defrag said:
An additional problem that I haven't yet taken into account, but which is very important, is that the cylinder contains an electronic circuit that also heats up. By insulating the cylinder, the temperature stabilizes at around 40°C.
What does that mean? How much heat does the circuit produce (how much electricity does it use?)?

What, exactly, is the application here?

Thanks for your reply.

I realize that I first miscalculated the volume by multiplying the insulation thickness by 2, even though we're talking about radius here and not diameter.
Instead, we have :
V=π*(r^2)*h=π*(0.02-0.007)^2×0.06=3.1855e-5 m3

russ_watters said:
That looks wrong; did you flip-flop the density and specific heat of air? In any case, the errors basically cancel out....though you also seem to have dropped the decimal point. Also, that's seconds per degree. Or maybe I'm not understanding where that equation came from....
What do you mean here? Wouldn't you have to take the heat capacity to get the time it would take to heat up the cylinder? What formula would you use?
Incidentally, you're right, the unit is s.K-1, not s.

russ_watters said:
What does that mean? How much heat does the circuit produce (how much electricity does it use?)?

What, exactly, is the application here?
The application involves sending information via an infrared module (TFDU4101, 3.3V powered). The circuit also includes a Teensy 4.0 and a 12V to 5V converter to power the Teensy.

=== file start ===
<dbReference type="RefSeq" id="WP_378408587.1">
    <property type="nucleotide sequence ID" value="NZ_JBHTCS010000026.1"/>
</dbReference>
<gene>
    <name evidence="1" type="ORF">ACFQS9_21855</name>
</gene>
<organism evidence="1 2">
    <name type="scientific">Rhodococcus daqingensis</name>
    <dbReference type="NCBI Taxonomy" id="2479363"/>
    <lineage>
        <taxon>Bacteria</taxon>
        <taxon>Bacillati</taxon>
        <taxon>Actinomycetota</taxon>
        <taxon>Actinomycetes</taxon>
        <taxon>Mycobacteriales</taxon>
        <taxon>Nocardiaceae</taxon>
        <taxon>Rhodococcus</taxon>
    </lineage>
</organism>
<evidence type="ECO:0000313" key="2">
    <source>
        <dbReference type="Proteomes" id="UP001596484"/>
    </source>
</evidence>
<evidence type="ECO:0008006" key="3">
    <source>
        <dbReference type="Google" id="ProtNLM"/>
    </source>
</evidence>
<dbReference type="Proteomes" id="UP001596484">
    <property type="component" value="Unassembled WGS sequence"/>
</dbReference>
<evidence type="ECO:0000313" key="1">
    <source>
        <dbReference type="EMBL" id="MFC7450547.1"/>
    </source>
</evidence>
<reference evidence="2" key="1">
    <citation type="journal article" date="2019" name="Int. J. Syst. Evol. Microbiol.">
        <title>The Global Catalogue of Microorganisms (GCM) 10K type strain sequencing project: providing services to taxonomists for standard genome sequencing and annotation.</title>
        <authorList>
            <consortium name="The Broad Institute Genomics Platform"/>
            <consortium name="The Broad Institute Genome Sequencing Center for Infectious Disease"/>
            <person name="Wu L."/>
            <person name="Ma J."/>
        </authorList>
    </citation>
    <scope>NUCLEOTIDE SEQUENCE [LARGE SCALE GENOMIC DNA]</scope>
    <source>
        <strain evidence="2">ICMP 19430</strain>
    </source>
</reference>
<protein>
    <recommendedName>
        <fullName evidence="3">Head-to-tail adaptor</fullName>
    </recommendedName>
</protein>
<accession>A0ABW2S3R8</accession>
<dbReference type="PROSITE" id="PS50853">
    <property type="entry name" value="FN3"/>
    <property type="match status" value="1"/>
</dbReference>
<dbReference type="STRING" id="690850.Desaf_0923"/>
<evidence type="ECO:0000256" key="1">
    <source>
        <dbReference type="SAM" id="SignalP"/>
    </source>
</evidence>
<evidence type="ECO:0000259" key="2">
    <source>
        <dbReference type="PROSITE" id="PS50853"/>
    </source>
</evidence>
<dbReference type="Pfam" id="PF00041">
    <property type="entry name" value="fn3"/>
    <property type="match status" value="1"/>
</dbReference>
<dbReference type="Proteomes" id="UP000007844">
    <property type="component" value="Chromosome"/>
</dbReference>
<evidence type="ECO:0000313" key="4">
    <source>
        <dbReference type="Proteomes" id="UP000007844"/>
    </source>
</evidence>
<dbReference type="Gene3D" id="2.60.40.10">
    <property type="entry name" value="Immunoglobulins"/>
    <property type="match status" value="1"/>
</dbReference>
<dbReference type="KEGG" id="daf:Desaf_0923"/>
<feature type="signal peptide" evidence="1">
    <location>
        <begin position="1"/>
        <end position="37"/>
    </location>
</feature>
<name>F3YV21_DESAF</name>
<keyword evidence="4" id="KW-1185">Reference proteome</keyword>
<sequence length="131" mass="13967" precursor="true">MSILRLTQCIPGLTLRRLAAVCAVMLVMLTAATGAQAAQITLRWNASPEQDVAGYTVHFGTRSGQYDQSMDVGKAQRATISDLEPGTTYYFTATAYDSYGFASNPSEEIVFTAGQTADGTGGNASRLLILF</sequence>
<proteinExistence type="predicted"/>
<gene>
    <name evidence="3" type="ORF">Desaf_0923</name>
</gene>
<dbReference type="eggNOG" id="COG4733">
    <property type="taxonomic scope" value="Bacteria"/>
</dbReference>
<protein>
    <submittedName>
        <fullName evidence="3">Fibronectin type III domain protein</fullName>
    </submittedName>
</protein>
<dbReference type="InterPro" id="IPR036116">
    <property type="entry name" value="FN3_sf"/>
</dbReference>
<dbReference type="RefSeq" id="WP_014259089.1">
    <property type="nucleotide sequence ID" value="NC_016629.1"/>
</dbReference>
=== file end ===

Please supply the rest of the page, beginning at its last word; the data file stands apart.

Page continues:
I'm trying to get a mental image of what you mean.
Does it look like this?

Then, you want to find how the air temperature inside the barrel (material unknown) changes with time depending on how much insulation (material unknown, initial estimate is aerogel) you put in. Is that it?
How much power does the circuit generate by the way?

russ_watters
Juanda said:
Does it look like this?
Hi Juanda,

This diagram represents the situation well, thank you very much for your involvement, it would have been up to me to do it in my first post.
Juanda said:
Then, you want to find how the air temperature inside the barrel (material unknown) changes with time depending on how much insulation (material unknown, initial estimate is aerogel) you put in. Is that it?
Yes, that's it.

I don't know what material or combination of materials I'm going to use.
Perhaps the outer material (in blue) will be aluminum, to limit radiant heating, and the inner material an insulator. But for the calculation I'm only considering the insulation, aerogel in this case.
Juanda said:
How much power does the circuit generate by the way?
The circuit includes a Teensy 4.0 which consumes around 100mA with a 5V supply voltage, so 500mW, an infrared module consuming around 10mA for 3.3V, so 33mW, and an MCP2122 microcontroller with a maximum dissipation of 800mW.
So I guess not more than 1,5W.

All right. If the problem were stationary it would be much easier but you're interested in how it evolves with time.
I'll try to solve it using MANY simplifications.
1. The relevant heat exchange only happens with the walls of the cylinder. Ground and top could be considered but they only make the problem more tedious and I'm just trying to post an example of how I would approach a problem like this.